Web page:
• by kestasjk (933987) * on Sunday September 05, 2010 @09:33AM (#33481296) Homepage
        Okay, then I'll get a loan from a company with decent statisticians who recognize that your friends don't determine how safe a debtor you are.
        And if it turns out having friends with poor credit scores actually does indicate how safe you are (I really doubt it) then I'm all for that information being used appropriately.

        Knowing the true risk of default is never a bad thing, for either party. A lot of the problems we've had since 2008 could have been avoided with better risk analysis.
        • by Jiro (131519) on Sunday September 05, 2010 @09:44AM (#33481350)

          Statisticians for loan companies have no incentive to reduce the error rate once it's beneath a certain level, since the effort to refine the loan criteria costs more than the gain from not rejecting people who don't fit the bogus criteria. There might not even be any such gain at all if the bogus criteria are merely neutral--a company that rejects everyone whose name contains the letter 'Q' is never going to have a reason to stop doing that because while it doesn't help, it doesn't hurt the company either unless there are so many customers with 'Q' in their name that it reduces the total customer base below what they can handle.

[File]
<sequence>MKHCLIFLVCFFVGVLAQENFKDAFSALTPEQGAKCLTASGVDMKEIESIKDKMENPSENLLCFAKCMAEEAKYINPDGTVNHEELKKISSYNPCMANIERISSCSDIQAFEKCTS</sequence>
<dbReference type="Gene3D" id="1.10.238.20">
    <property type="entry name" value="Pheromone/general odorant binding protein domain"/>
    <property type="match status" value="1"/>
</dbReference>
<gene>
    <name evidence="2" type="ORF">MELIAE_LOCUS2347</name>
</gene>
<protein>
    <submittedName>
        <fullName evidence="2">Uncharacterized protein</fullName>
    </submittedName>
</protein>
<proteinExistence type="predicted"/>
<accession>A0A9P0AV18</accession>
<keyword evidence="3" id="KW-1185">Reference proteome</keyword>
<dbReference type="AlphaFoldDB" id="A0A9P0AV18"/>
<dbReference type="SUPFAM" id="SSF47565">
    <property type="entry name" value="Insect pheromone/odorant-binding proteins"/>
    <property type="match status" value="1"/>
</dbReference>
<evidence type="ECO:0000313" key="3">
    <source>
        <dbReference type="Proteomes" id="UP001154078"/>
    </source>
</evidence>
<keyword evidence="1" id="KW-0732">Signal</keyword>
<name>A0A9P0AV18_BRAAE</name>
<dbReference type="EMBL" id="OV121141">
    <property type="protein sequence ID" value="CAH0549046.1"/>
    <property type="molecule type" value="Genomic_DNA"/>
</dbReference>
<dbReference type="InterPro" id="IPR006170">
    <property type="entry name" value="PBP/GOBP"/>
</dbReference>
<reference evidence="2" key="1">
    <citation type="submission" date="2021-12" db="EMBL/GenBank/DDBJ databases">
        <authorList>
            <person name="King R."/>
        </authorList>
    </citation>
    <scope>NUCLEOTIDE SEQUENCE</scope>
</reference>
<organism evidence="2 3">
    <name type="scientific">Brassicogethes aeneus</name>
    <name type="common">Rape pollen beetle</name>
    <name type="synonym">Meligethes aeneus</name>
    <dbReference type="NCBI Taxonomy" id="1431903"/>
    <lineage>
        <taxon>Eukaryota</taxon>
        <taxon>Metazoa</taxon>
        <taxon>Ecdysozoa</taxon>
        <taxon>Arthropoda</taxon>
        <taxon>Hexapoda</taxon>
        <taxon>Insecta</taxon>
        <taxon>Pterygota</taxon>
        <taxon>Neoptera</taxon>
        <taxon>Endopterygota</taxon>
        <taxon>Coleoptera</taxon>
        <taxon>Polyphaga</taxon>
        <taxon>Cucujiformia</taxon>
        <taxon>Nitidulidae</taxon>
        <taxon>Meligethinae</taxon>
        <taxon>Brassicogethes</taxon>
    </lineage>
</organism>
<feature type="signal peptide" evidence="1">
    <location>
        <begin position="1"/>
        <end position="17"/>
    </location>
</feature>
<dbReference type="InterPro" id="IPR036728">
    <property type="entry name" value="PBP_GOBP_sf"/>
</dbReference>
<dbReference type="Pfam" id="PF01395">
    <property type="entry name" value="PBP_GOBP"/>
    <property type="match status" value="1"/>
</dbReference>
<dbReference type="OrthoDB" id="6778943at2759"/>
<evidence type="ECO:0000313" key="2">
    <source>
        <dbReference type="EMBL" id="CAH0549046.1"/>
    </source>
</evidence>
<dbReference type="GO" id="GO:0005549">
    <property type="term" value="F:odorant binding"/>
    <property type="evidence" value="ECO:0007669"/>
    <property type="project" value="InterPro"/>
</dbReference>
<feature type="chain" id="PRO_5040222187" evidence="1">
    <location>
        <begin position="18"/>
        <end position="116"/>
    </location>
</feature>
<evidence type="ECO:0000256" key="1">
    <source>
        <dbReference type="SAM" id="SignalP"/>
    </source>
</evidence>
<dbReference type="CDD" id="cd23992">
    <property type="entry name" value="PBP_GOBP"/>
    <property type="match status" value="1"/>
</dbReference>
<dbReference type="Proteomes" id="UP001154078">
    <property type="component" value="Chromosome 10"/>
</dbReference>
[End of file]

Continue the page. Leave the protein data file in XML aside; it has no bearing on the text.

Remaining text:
In fact, that's one of the major problems with companies gathering information on you--they have no incentive to reduce the error rate to zero, and even a few percent of error rate can lead to millions of false positives.

          • Re: (Score:3, Insightful)

            by kestasjk (933987) *
            If a company rejects anyone whose name contains the letter Q that company is going to lose out on a big chunk of potential profits.
          • by kdemetter (965669)